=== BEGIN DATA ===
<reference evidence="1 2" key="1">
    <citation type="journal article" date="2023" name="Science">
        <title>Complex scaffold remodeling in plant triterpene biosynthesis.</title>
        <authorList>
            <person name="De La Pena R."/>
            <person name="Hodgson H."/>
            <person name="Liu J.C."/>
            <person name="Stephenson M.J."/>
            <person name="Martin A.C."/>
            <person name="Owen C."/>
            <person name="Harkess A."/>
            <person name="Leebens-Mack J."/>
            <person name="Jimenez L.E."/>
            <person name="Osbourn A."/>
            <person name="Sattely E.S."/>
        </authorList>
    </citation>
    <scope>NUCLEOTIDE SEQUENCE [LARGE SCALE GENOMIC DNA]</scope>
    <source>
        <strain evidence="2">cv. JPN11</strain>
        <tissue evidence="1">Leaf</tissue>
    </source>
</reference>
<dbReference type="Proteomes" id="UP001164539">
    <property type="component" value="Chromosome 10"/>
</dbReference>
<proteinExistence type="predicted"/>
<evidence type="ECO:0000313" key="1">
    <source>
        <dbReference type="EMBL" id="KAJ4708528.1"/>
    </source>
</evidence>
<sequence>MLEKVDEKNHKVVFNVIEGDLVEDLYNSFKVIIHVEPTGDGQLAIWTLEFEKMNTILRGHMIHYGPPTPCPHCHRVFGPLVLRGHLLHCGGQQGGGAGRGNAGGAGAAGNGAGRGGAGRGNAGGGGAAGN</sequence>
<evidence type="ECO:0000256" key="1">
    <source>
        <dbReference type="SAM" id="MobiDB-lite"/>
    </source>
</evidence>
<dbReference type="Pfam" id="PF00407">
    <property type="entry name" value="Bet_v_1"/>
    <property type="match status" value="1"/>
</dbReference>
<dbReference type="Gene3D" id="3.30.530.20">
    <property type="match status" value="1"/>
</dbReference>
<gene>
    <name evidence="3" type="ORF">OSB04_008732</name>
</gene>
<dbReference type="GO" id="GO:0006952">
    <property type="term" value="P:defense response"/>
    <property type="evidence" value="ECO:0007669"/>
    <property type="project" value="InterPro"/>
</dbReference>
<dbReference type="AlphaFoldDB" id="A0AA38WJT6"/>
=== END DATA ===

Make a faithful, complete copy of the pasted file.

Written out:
<reference evidence="1 2" key="1">
    <citation type="journal article" date="2023" name="Science">
        <title>Complex scaffold remodeling in plant triterpene biosynthesis.</title>
        <authorList>
            <person name="De La Pena R."/>
            <person name="Hodgson H."/>
            <person name="Liu J.C."/>
            <person name="Stephenson M.J."/>
            <person name="Martin A.C."/>
            <person name="Owen C."/>
            <person name="Harkess A."/>
            <person name="Leebens-Mack J."/>
            <person name="Jimenez L.E."/>
            <person name="Osbourn A."/>
            <person name="Sattely E.S."/>
        </authorList>
    </citation>
    <scope>NUCLEOTIDE SEQUENCE [LARGE SCALE GENOMIC DNA]</scope>
    <source>
        <strain evidence="2">cv. JPN11</strain>
        <tissue evidence="1">Leaf</tissue>
    </source>
</reference>
<dbReference type="Proteomes" id="UP001164539">
    <property type="component" value="Chromosome 10"/>
</dbReference>
<proteinExistence type="predicted"/>
<evidence type="ECO:0000313" key="1">
    <source>
        <dbReference type="EMBL" id="KAJ4708528.1"/>
    </source>
</evidence>
<sequence>MLEKVDEKNHKVVFNVIEGDLVEDLYNSFKVIIHVEPTGDGQLAIWTLEFEKMNTILRGHMIHYGPPTPCPHCHRVFGPLVLRGHLLHCGGQQGGGAGRGNAGGAGAAGNGAGRGGAGRGNAGGGGAAGN</sequence>
<evidence type="ECO:0000256" key="1">
    <source>
        <dbReference type="SAM" id="MobiDB-lite"/>
    </source>
</evidence>
<dbReference type="Pfam" id="PF00407">
    <property type="entry name" value="Bet_v_1"/>
    <property type="match status" value="1"/>
</dbReference>
<dbReference type="Gene3D" id="3.30.530.20">
    <property type="match status" value="1"/>
</dbReference>
<gene>
    <name evidence="3" type="ORF">OSB04_008732</name>
</gene>
<dbReference type="GO" id="GO:0006952">
    <property type="term" value="P:defense response"/>
    <property type="evidence" value="ECO:0007669"/>
    <property type="project" value="InterPro"/>
</dbReference>
<dbReference type="AlphaFoldDB" id="A0AA38WJT6"/>